How four-legged doctors help sick children
The fact that man’s best friend - the dog - can also be the best remedy for many varied illnesses, has long stopped being a scientific sensation. Whilst scientists are busy studying the phenomenon of animal therapy, a group of dog specialists from Murmansk has set about developing a practical use for it.
Those who grow up without a dog at home are unlucky, according to well-known writer and dog specialist, Condar Lorentz. Furthermore, if a child suffers from a serious illness, he is even more in need of a four-legged friend. Of course, not every family raising a child on a limited income can afford to take on the additional care of a pet. Precisely for this reason, a group of enthusiasts has created an unusual social organization under the name of “Baikes” in the remote polar city of Murmansk. Their aim is to train dogs for activities with handicapped children.
The recruitment of volunteers took place at dog specialist clubs and training grounds. Dog-owners readily responded to the call to help children, therefore forming a voluntary group did not prove difficult. However, the instructors, Tatyana Pashkova and Vera Nikitskaya carried out an extremely tough candidate selection process: the method of testing eliminated puppies that showed even the faintest signs of nervousness or aggression. The breed of the dog was found to be unrelated to its suitability for the post of four-legged therapist.
Other fundamental requirements included the following: the animal-therapist must be in full health, vaccinated and toilet-trained and should be well groomed and looked-after.
The main difficulty was that medical and social institutions did not show enthusiasm towards Baikes’s collaboration proposal. However, in May 2004, the manager of a charity for handicapped children known as Nadezhda, agreed to allow daily activities and after initial trials, volunteers were invited to the special needs school and nursery.
Most of the children did not have experience with dogs, so the smallest four-legged “volunteers” were introduced to them first. Different institutions care for children with different needs. The children at Nadezhda, for example, have been declared unfit to study, even in special needs schools, according to the current education system. In contrast, Child Centre No. 71 cares for children with severely damaged nervous systems, most of whom are wheelchair-bound.
The Doctor’s Name is Freckle
The young invalids sitting in wheelchairs lined up along the wall in a semicircle cannot take their delighted eyes away from the black whiskered little snouts before them. Other children are sitting on long benches around them. Irina and Tatyana let each child look at the dogs and show him how to feed them confidently, with an open palm.
Whenachildunwillingly pulls a dog’s fur, Tatyana carefully uncurls his fingers: the activities should bring only pleasure to all involved, including the dogs. Taking the child’s hand in hers, she strokes the puppy and a happy smile appears on the little boy’s face.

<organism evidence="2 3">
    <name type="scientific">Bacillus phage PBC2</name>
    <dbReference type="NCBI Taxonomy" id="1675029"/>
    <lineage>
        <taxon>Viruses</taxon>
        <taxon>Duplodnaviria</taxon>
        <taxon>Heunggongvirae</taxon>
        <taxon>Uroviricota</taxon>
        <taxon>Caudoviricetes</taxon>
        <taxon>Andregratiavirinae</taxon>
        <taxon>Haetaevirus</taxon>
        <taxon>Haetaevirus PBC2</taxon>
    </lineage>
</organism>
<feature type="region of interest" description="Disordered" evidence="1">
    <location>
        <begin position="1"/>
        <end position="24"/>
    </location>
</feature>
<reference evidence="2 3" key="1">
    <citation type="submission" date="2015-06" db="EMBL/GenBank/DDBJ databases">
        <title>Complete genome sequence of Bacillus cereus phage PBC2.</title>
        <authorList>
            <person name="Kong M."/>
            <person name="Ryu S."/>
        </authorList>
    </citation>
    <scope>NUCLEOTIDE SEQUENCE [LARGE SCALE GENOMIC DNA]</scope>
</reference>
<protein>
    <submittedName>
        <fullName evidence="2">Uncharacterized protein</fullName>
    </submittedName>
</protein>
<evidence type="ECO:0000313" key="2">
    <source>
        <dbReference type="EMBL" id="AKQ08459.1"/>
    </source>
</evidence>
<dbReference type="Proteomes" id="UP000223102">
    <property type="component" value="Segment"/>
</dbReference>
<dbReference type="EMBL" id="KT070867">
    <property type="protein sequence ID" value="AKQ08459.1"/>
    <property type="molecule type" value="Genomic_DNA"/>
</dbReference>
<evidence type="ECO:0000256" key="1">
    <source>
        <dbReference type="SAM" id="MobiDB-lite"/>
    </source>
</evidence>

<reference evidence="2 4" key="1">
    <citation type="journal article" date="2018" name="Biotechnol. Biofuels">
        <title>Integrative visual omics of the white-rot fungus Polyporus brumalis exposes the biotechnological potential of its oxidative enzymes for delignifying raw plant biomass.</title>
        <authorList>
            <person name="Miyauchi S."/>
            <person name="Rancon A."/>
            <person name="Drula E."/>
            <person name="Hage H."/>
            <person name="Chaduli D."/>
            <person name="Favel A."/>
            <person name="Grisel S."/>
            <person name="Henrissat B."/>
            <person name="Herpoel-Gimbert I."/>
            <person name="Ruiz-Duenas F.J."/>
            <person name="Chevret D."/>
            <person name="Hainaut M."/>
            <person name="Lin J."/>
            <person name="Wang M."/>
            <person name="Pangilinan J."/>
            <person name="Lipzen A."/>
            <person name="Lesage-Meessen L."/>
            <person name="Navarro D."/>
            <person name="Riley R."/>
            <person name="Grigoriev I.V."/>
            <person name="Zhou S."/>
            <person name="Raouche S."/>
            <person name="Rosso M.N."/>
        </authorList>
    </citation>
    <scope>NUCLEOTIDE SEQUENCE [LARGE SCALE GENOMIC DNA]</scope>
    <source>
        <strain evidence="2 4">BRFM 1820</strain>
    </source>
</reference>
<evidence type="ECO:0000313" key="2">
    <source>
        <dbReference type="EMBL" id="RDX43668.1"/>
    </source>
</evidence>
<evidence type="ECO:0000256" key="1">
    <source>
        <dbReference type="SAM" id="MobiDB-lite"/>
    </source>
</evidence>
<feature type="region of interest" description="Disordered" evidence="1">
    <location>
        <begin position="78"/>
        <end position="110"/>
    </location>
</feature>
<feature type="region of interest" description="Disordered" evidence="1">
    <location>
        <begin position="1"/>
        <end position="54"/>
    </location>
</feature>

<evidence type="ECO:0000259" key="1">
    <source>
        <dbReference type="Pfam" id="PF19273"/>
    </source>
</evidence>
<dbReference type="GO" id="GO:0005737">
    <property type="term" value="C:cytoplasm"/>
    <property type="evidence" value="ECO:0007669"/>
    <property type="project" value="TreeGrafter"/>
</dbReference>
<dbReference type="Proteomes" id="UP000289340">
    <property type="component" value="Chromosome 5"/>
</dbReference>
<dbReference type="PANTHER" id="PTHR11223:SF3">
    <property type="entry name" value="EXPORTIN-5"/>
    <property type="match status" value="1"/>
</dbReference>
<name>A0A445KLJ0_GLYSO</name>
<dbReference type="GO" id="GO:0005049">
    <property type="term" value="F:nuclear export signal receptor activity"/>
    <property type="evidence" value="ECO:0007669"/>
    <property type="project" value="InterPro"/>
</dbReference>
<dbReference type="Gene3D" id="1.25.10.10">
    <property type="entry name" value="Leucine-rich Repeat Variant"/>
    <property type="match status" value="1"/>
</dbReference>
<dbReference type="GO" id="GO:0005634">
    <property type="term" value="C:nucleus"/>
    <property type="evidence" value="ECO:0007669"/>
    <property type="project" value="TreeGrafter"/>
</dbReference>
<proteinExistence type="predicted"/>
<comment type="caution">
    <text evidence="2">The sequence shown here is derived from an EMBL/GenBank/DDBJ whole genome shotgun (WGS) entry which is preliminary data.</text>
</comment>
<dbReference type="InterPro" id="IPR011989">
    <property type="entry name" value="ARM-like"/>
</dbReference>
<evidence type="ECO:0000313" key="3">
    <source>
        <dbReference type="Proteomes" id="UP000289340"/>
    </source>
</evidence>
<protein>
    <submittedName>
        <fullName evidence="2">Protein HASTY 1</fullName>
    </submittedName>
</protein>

Fourteen-year-old Arsenii, who suffers from Down’s syndrome, particularly liked a playful, sturdy puppy known as Buba. Surprisingly, the puppy clearly preferred Arsenii to the other children from the very first moments. Their mutual liking was so evident that Arsenii was offered the chance to try out the role of trainer. Of course, Irina, Buba’s owner, tried hard to make sure that her help went unnoticed by the young aspiring dog expert. She whispered commands and guided Arsenii’s actions. The young boy tried his hardest and succeeded brilliantly in his task.
Activities in the nursery where the most difficult children are looked after are generally based on contact between the children and the animals. The simplest exercises, such as walking a dog around the hall on a lead, bring great pleasure to the children. For children in wheelchairs, the lead is attached to the arm of their chair. The child should feel that he himself is independently leading the dog. Another favorite activity is stroking the “therapist”. The ill children’s cold hands warm up when they repeatedly stroke the dog’s fur and muscular spasticity (tension) diminishes.
In the end, the children have made new four-legged friends and each child brings biscuits to the lessons with which to treat “his” dog. Zinaida Kulbaba has taught his rottweiler, Tina, to play “Little Dog” and one only has to see the delight in the eyes of the little boy sitting in his wheelchair, as the strong puppy obligingly carries out his commands.
“Already Baikes has been visiting us every week for a year,” the senior carer at Child Centre No. 71 informs us. Before the first lesson, we held a meeting with the parents and found out whether their children were allergic to animal fur and checked that they were not against such activities, and only after this did we make a decision. This is a priceless experience for us. Most of the children are confined indoors and many had never seen animals before. Dogs heal our children simply with their presence – they improve their mood. In addition, children with Cerebral Spastic Infantile Paralysis (of which there are several at our centre) are restricted in their movement and for them, playing with a dog is a form of healthy exercise and physiotherapy. The child feels motivated to move, he wants to act independently. The awareness of the fact that the dog is obeying them increases their self-confidence. Altogether, this leads to the correction of movement and speech related and mental impediments.
Translated by Leila Wilmers
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